Nuclear Agreement with Iran: Remarkably Good Deal
Nuclear Agreement with Iran: Remarkably Good Deal
By Vojin Joksimovich
Modern Tokyo Times
The April 2nd Lausanne framework agreement between the six world powers and Iran represents a remarkably good deal from the nuclear non-proliferation standpoint. It has the potential to become a historic game-changer, assuming a formal deal is signed by July 1 overcoming strenuous criticisms from Israel and other quarters. Critics question verifiability and the long-term impact on regional and global stability. By contrast, according to the investigative journalist Robert Parry, the agreement represents more than just a diplomatic deal: “It marks a crossroad that offers a possible path for the American Republic to regain its footing and turn away from endless war.” The negotiations known as P5+1 – five permanent members of the UN Security Council (UNSC) plus Germany – and Iran were initiated in November 2013, and resulted in the Geneva Accords.
There had been several unsuccessful attempts since 2002, when Iranian dissident groups revealed the existence of two key facilities. They were Natanz uranium enrichment centrifuges and Arak heavy water reactor, and neither had been declared to the International Atomic Energy Agency (IAEA), the UN’s nuclear watchdog. Natanz could enrich uranium up to the 90 % isotope weapons grade level, while Arak could provide an alternative plutonium bomb path. The US instantly accused Iran of working to obtain nuclear weapons, and the decade-plus old nuclear conundrum ensued.
In the 2006-2008 periods five UNSC resolutions were adopted demanding Iran’s halt in the uranium enrichment program, resulting in three rounds of sanctions. In 2009 revelations were made of a three-hundred-foot deep bunkerized uranium enrichment plant at Fordow, near the city of Qom.
Two key developments provided a momentum for the talks. First, secret US/Iran bilateral meetings in Oman; second, election of Hassan Rohani as President of Iran, who has served in the past as a negotiator.
Despite remarkable nuclear non-proliferation headway, which could in principle be used to negotiate a similar agreement with North Korea, the P5+1 agreement resulted in an avalanche of criticisms. It came primarily from the Israeli Prime Minister Benyamin Netanyahu, using apocalyptic language. The Israeli US lobby has exercised influence over the US Congress. The Washington War Party neocon legends such as Senator McCain, advocate the bombing of Iran. Criticism in Iran came from the powerful Revolutionary Guards, who control military sites and are objecting to limited access by IAEA inspectors. Criticisms from US allies in the Arab world have been moderate. Israeli concerns are addressed below. The Washington Post-ABC poll showed that Americans by two to one margin support the deal.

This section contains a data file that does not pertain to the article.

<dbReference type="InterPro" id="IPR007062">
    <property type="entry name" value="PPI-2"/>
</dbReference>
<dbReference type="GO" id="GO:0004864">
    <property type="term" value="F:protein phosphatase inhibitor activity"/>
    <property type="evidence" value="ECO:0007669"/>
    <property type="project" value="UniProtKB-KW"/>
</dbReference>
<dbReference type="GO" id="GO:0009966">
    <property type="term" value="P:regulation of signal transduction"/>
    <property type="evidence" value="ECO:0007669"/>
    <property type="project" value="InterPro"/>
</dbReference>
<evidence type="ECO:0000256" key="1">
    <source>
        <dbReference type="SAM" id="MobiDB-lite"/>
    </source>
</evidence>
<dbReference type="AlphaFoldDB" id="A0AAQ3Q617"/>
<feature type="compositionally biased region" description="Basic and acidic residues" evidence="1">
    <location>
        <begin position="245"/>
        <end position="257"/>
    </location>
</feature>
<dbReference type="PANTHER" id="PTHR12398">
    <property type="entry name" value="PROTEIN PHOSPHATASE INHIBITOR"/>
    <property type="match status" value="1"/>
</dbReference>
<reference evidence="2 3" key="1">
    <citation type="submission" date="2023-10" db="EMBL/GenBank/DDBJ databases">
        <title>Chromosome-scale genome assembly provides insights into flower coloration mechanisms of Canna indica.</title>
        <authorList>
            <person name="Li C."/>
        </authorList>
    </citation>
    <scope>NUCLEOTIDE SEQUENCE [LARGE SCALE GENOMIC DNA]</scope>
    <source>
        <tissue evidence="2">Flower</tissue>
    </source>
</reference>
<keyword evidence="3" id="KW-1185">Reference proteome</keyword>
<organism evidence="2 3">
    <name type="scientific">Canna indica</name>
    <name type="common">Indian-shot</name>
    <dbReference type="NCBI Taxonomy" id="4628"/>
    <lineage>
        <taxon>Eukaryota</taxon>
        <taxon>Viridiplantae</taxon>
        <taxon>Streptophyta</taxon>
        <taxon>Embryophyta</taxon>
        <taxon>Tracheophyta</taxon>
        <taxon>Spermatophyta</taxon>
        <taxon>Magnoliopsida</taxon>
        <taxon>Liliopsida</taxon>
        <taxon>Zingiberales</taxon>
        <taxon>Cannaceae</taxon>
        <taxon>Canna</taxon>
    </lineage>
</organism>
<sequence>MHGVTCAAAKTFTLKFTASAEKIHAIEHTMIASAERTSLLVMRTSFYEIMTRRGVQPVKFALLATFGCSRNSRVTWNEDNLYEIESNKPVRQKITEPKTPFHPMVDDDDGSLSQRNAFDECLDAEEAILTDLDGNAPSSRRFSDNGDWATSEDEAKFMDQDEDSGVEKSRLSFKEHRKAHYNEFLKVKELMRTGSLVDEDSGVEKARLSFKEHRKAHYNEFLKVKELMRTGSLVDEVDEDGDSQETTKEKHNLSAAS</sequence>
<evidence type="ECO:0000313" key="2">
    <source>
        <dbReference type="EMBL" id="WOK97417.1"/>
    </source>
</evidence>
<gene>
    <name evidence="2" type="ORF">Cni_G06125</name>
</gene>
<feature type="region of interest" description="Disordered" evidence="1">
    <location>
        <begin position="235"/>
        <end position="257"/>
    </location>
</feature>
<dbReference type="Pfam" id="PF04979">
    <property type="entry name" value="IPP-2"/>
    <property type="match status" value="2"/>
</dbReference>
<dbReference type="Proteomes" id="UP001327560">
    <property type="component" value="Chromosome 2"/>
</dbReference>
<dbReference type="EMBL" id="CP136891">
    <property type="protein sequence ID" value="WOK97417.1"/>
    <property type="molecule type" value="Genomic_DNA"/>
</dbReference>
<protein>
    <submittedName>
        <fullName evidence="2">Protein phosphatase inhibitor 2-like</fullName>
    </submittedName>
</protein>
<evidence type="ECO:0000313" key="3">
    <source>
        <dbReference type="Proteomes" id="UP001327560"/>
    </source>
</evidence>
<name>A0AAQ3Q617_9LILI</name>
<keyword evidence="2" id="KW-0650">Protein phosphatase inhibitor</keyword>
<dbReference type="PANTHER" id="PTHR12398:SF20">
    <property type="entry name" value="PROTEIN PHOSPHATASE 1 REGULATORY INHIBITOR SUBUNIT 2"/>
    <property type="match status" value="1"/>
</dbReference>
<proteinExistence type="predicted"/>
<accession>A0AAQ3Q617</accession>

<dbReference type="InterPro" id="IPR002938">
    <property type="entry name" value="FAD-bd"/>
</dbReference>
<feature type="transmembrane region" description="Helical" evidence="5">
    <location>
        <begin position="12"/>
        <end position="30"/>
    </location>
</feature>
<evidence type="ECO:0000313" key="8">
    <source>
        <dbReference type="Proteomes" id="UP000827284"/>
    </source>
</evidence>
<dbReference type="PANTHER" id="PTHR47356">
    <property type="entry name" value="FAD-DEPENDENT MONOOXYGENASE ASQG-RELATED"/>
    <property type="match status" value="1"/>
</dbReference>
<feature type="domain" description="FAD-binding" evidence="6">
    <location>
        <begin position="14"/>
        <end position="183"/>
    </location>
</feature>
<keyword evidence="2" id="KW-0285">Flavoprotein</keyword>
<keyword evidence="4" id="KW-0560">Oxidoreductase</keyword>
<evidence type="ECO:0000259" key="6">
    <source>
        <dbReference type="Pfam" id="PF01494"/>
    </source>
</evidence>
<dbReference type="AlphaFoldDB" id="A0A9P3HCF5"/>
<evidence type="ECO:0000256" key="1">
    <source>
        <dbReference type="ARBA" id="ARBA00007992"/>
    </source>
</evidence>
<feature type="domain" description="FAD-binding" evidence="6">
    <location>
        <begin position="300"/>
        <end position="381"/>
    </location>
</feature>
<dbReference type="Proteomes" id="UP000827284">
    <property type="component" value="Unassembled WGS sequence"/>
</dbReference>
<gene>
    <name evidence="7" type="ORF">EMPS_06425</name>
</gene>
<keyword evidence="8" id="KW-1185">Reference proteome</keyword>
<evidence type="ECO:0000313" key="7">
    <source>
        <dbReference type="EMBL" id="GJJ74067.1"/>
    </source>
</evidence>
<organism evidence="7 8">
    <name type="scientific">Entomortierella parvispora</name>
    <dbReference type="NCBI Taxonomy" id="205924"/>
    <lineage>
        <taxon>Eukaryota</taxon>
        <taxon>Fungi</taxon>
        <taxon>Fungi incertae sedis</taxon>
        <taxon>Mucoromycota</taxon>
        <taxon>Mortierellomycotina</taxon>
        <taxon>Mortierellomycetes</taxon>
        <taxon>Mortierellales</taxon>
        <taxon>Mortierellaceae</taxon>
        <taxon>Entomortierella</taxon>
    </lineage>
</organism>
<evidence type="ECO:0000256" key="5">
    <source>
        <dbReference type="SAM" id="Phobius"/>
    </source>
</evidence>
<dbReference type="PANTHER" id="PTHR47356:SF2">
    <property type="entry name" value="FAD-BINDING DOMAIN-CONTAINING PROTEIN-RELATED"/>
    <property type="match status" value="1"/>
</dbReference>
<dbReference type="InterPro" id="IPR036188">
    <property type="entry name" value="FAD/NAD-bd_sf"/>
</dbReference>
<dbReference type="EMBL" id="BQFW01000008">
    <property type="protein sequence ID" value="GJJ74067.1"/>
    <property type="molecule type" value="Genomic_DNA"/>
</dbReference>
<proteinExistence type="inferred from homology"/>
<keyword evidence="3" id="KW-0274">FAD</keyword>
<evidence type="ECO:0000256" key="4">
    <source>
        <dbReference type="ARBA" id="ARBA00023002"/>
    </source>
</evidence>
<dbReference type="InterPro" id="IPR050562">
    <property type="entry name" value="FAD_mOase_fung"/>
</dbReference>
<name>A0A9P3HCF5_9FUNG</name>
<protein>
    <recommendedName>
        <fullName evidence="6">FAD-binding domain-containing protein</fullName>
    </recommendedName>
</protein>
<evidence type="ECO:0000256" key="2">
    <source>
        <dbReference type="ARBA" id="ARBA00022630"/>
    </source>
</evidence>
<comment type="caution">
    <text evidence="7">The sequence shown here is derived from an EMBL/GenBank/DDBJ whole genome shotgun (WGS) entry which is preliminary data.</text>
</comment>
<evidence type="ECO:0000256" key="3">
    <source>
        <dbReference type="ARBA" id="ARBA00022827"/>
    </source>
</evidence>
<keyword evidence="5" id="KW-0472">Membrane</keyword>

It is noteworthy that the critics have failed to provide an alternative to war, which is made much more complicated after President Putin lifted the ban on selling S-300 air-defense missile systems to Iran. The contract was signed in 2007 but Russia halted delivery on a voluntary basis after a request from President Obama.
The P5+1 primary objective was to prevent Iran from obtaining a nuclear weapon. To that effect, Western negotiators have compromised, allowing Iran to continue its scaled-down enrichment program simply for its peaceful nuclear program. Rather than dismantling the Iranian nuclear infrastructure built over more than a decade with a multi-billion dollar investment, enrichment would be subject to a highly intrusive inspection regime. However, Netanyahu and his US supporters want to completely dismantle the Iranian nuclear infrastructure, which would amount to Iran’s capitulation and thus is totally unrealistic.
Under the Nuclear Non-Proliferation Treaty (NPT) Iran is allowed to enrich uranium for its commercial nuclear power program, using low enriched uranium. Iran has one commercial nuclear power plant in operation built by the Russians at Bushehr, having signed a contract for two more Russian reactors and having plans for six more. Iran can purchase the nuclear fuel for these plants from Russia, which is what they are currently doing, or they can manufacture their own fuel as Brazil currently does for reloads of their nuclear plants. In addition, Iran operates a small US- supplied research reactor for production of medical isotopes aimed at cancer treatment. This reactor uses non-weapon grade 20% enriched uranium fuel.
The P5+1 approach boils down to extending Iran’s “breakout capability”—the time needed to produce sufficient amount of weapons grade uranium (~90% enriched) for one nuclear weapon. The current estimate is a couple of months, which would be extended to at least a year and would maintain it at that level for a decade or so.